Ok, so clearly we’re really into fall foods. We just can’t stop buying butternut squash. One Monday night when we had a butternut squash lying around waiting to be eaten, I saw this recipe on the kitchn and thought, perfect! A quick Monday night dinner and we have all the ingredients! The problem was that I was only right on the latter. You see, once you have to roast something, your time is just going to go up and we just didn’t factor that into our timing. So it ended up being a late night dinner, but it was totally worth it for this delicious autumnal pasta.
One of the things that really made this dish shine was the truffle salt that we put on just before serving. Now, this is totally optional, but trust me, it’s totally, totally worth the money. This last Valentine’s Day I got Joseph Thomas Keller’s Ad Hoc at Home and a jar of truffle salt from Williams Sonoma. Now, this may be a teeny, tiny far of salt that costs nearly 30, yes 30, dollars. But trust me!!! It’s so worth every penny! We use it all the time and yet you can barely tell that we’ve made a dent in it even though we’ve been using it since mid-February! If you don’t believe me, just check out all 30 reviews with the average of 5 stars. If you’ve never had the extreme pleasure of getting to try truffles, do yourself a favor and get this salt. If you have had truffles and you know how extraordinary the flavor is, I shouldn’t even have to tell you to get this salt. It imparts a lovely, earthy truffle flavor to everything you add it to from scrambled eggs to your pizza to your pasta with butternut squash, sage, and pine nuts. Put the salt on your Christmas/Hanuka/Kwanzaa/Winter Solstice/Whatever list and you’ll thank me the second you open the jar and get a whiff of what lies inside. Continue reading
So the time had finally come for me to make my own macarons, which Joseph was reminding me on a regular basis. He had seen a recipe for cinnamon apple macarons on Dessert for Breakfast that look absolutely amazing. I kept pleading with him, saying that we should probably start with something
a little much more basic. When he finally relented and said, “Yeah, you’re right, we should probably start with something easier” I was suddenly determined that I would not start small. No, I was going to make the cinnamon apple macarons if it killed me. And it nearly did.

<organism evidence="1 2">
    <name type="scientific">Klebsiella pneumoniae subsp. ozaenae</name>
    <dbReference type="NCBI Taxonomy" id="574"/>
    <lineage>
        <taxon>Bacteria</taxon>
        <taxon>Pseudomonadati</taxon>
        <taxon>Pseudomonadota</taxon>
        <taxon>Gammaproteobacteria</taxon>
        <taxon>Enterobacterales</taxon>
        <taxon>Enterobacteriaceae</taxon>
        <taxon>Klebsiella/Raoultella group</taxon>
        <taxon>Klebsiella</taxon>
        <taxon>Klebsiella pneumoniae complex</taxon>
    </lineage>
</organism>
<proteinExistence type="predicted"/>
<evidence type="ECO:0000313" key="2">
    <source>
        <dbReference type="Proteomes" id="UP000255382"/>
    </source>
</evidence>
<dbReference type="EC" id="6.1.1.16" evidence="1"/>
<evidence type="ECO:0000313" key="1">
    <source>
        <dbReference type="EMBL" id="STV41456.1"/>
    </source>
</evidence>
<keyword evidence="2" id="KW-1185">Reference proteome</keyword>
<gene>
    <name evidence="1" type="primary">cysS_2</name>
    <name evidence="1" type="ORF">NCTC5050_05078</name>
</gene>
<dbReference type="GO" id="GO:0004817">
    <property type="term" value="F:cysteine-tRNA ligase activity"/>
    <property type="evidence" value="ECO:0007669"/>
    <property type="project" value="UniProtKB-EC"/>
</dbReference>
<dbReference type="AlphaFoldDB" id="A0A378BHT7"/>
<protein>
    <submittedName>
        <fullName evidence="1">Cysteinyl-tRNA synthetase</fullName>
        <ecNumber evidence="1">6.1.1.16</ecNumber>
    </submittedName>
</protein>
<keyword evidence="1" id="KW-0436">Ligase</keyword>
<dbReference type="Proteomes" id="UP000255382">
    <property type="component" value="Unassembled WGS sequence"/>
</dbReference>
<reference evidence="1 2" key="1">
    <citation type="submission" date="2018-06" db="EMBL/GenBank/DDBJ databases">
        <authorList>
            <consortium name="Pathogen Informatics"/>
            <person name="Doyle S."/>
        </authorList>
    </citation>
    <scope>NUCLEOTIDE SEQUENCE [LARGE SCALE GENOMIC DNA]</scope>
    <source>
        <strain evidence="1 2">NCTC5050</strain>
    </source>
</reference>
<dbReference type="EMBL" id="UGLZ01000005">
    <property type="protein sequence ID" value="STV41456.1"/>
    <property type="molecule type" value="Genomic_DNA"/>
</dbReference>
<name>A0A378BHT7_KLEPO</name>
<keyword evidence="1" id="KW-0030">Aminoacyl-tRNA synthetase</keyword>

Ok, that’s a complete exaggeration. But if you’ve never tried to make macarons, or talked with anyone who has, or read anything about them, you may not know that they are difficult to make because of the very temperamental meringue cookies that make the sandwich. This particular macaron has many elements, and well, it just didn’t work. At all. It completely flopped. I didn’t get the macaron “foot” (the little bottom that each of the cookies is supposed to have), they were dense instead of airy, and each top was completely covered in little cracks. Continue reading
I love fall foods so much. I have so many great memories of getting apple cider and making apple pie growing up. Apple stuff just reminds me of my childhood. I’ve always loved apple butter, but I had never considered making it until last year when I was suddenly curious how hard it would be to make it. Then I forgot all about it, but stumbled across a recipe recently and it looked pretty easy.
Yes, it is in fact very easy. The hardest part is peeling the apples. And it is ohhh so very good. I’m afraid we’re going to finish this batch pretty quickly, but no worries! We’ll just make more! Continue reading